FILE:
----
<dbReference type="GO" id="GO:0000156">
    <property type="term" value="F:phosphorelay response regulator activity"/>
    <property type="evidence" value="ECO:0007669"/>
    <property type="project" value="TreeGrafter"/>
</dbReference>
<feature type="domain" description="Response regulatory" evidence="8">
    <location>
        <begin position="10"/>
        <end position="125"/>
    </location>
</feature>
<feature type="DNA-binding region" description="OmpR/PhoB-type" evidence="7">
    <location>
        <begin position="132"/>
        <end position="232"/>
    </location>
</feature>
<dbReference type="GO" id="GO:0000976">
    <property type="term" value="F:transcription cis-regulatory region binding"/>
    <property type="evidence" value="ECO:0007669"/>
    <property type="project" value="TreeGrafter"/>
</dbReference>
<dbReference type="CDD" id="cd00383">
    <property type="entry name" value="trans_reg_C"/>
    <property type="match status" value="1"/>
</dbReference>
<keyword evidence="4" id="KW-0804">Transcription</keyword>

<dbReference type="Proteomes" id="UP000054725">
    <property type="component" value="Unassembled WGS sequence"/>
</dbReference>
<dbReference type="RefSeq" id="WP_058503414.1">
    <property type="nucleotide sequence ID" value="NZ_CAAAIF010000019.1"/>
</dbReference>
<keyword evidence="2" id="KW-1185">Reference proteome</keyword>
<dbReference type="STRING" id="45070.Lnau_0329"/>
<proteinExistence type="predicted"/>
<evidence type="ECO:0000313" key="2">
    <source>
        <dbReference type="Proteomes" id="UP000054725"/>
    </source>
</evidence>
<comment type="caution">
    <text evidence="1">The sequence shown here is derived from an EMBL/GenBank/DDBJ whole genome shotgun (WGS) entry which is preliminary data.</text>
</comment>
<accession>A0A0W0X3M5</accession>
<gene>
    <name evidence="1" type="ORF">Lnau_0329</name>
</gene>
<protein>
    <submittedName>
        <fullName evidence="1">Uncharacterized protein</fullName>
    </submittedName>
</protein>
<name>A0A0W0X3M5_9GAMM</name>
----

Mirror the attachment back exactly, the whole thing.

<dbReference type="GO" id="GO:0000156">
    <property type="term" value="F:phosphorelay response regulator activity"/>
    <property type="evidence" value="ECO:0007669"/>
    <property type="project" value="TreeGrafter"/>
</dbReference>
<feature type="domain" description="Response regulatory" evidence="8">
    <location>
        <begin position="10"/>
        <end position="125"/>
    </location>
</feature>
<feature type="DNA-binding region" description="OmpR/PhoB-type" evidence="7">
    <location>
        <begin position="132"/>
        <end position="232"/>
    </location>
</feature>
<dbReference type="GO" id="GO:0000976">
    <property type="term" value="F:transcription cis-regulatory region binding"/>
    <property type="evidence" value="ECO:0007669"/>
    <property type="project" value="TreeGrafter"/>
</dbReference>
<dbReference type="CDD" id="cd00383">
    <property type="entry name" value="trans_reg_C"/>
    <property type="match status" value="1"/>
</dbReference>
<keyword evidence="4" id="KW-0804">Transcription</keyword>

<dbReference type="Proteomes" id="UP000054725">
    <property type="component" value="Unassembled WGS sequence"/>
</dbReference>
<dbReference type="RefSeq" id="WP_058503414.1">
    <property type="nucleotide sequence ID" value="NZ_CAAAIF010000019.1"/>
</dbReference>
<keyword evidence="2" id="KW-1185">Reference proteome</keyword>
<dbReference type="STRING" id="45070.Lnau_0329"/>
<proteinExistence type="predicted"/>
<evidence type="ECO:0000313" key="2">
    <source>
        <dbReference type="Proteomes" id="UP000054725"/>
    </source>
</evidence>
<comment type="caution">
    <text evidence="1">The sequence shown here is derived from an EMBL/GenBank/DDBJ whole genome shotgun (WGS) entry which is preliminary data.</text>
</comment>
<accession>A0A0W0X3M5</accession>
<gene>
    <name evidence="1" type="ORF">Lnau_0329</name>
</gene>
<protein>
    <submittedName>
        <fullName evidence="1">Uncharacterized protein</fullName>
    </submittedName>
</protein>
<name>A0A0W0X3M5_9GAMM</name>